Some people say that it doesn’t matter how you start, what matters is how you finish! And no truer words have been spoken, especially with regards to your career and professional life. Last year I graduated from college with a Bachelor of Science in Chemistry. Less than a year later I became a Systems Back End Software Engineer at IBM without a formal computer science degree. And today, I work at the Transaction Processing Facility in Poughkeepsie, where I develop and modernize an operations server console that handles transactions for several major credit card, hotels and airline companies. Most of my work is on the Java console for the z/TPF operating system. I also help process the linux build and package along with shipping code. (Note: According to the 2020 Stack Overflow developer survey, 4.4% of professional developers have a background in natural sciences.)
My journey to becoming a software developer began when I took my first computer science class as a senior in college. After that one class I realized that being a developer was my true passion! But with a degree in an unrelated discipline I didn’t know how I could make the leap to becoming a professional developer. So, immediately after graduation, I completed an immersive software engineering boot camp at Flatiron School. While at that boot camp, I independently built scalable full-stack applications such as Facebook and Trello clones. I decided to attend a coding boot camp because I thought it would push me to learn as much as possible in the shortest period of time. After completing the boot camp, I applied for jobs and quickly accepted a position at IBM.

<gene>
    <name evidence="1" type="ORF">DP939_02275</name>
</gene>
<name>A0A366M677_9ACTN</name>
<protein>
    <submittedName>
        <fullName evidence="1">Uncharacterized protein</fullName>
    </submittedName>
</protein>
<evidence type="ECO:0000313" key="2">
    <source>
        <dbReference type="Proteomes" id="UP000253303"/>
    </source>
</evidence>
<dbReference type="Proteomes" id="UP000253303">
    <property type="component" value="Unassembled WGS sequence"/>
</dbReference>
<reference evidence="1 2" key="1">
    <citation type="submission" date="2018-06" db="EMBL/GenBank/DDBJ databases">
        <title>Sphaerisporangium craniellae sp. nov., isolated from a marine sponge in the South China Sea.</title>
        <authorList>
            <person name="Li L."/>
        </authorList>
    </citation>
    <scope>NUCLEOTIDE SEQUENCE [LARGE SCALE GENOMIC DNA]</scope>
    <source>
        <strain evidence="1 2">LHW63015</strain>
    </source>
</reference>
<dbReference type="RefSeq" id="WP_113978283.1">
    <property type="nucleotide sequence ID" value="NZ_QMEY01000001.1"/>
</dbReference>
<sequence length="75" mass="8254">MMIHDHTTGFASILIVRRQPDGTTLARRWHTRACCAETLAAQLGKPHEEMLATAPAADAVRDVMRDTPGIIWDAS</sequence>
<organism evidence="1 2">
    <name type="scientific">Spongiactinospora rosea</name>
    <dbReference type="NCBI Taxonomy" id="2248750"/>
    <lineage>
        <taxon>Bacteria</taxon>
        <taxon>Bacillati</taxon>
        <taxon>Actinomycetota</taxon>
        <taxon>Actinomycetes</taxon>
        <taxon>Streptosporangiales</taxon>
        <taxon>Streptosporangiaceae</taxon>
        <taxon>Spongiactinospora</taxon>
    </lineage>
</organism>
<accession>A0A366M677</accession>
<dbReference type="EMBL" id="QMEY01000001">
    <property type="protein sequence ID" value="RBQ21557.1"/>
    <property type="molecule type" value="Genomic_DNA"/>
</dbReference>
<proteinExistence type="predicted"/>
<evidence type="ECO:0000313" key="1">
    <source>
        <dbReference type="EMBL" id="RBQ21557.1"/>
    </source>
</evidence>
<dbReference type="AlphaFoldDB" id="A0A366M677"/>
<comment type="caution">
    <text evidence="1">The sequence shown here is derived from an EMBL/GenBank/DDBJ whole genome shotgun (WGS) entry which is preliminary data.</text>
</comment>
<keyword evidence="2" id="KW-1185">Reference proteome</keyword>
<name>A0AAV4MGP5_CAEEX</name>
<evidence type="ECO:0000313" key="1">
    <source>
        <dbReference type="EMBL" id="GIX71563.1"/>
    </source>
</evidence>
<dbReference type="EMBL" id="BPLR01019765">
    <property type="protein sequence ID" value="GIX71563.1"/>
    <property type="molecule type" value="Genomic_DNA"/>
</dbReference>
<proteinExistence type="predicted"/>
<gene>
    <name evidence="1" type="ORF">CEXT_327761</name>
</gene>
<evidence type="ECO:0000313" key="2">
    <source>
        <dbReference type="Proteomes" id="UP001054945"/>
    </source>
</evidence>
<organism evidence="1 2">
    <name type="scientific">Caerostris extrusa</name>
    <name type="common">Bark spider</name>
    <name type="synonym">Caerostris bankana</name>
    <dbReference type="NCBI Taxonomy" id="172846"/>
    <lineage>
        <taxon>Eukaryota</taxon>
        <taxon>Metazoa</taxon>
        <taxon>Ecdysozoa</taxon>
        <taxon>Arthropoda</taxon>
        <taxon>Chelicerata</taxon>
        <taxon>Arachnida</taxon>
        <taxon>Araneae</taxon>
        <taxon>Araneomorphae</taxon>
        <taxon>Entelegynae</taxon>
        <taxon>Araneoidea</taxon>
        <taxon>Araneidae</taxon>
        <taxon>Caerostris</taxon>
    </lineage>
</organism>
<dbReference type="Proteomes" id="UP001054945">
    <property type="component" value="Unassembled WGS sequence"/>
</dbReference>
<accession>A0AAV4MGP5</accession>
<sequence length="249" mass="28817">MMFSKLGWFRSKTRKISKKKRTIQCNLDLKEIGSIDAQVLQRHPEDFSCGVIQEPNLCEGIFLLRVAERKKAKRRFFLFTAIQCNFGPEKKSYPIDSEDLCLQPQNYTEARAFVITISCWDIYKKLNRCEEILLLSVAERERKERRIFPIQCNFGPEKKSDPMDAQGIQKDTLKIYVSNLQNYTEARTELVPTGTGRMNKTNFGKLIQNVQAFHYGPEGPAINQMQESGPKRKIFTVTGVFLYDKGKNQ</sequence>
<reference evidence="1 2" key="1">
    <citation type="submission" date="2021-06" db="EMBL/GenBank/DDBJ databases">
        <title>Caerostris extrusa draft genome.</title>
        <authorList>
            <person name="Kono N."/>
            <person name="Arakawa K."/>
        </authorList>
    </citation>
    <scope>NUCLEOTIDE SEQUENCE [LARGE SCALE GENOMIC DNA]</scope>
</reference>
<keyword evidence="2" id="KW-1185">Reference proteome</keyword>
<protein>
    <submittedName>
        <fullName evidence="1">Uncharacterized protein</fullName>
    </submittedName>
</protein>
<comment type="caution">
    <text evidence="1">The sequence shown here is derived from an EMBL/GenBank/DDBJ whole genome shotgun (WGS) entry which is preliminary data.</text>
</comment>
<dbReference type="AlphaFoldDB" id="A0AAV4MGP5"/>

If you are currently trying to become a software engineer, you first need to learn to code. And the best way to do that is by taking an introduction to computer science class. There are great supplemental resources on YouTube for introductory courses. Just make sure to attempt to figure out problems on your own before jumping right to the solutions. From there you can start learning how to build projects by applying your coding knowledge. While you work on projects, it’s important to also practice solving algorithms. Understanding data structures and algorithms was crucial for passing the technical interviews at nearly every company I applied to. I found that Elements of the Programming Interview and Cracking the Coding Interview are great resources for algorithm questions.
In sharing my journey to become an enterprise developer from a non-traditional background (or what IBM calls “New Collar skills” ) I hope to inspire and provide advice to those who are looking to do the same. While the process is difficult, if you are willing to put in the effort and have a passion for technology you too can become a developer without a formal computer science degree. I go into more detail here in this complementary video I recorded for career-changers.
If you are interested in more content like this video, make sure to check out my YouTube channel, https://www.youtube.com/c/GarrettHalstein, where I share tips, tutorials and advice on becoming a software professional.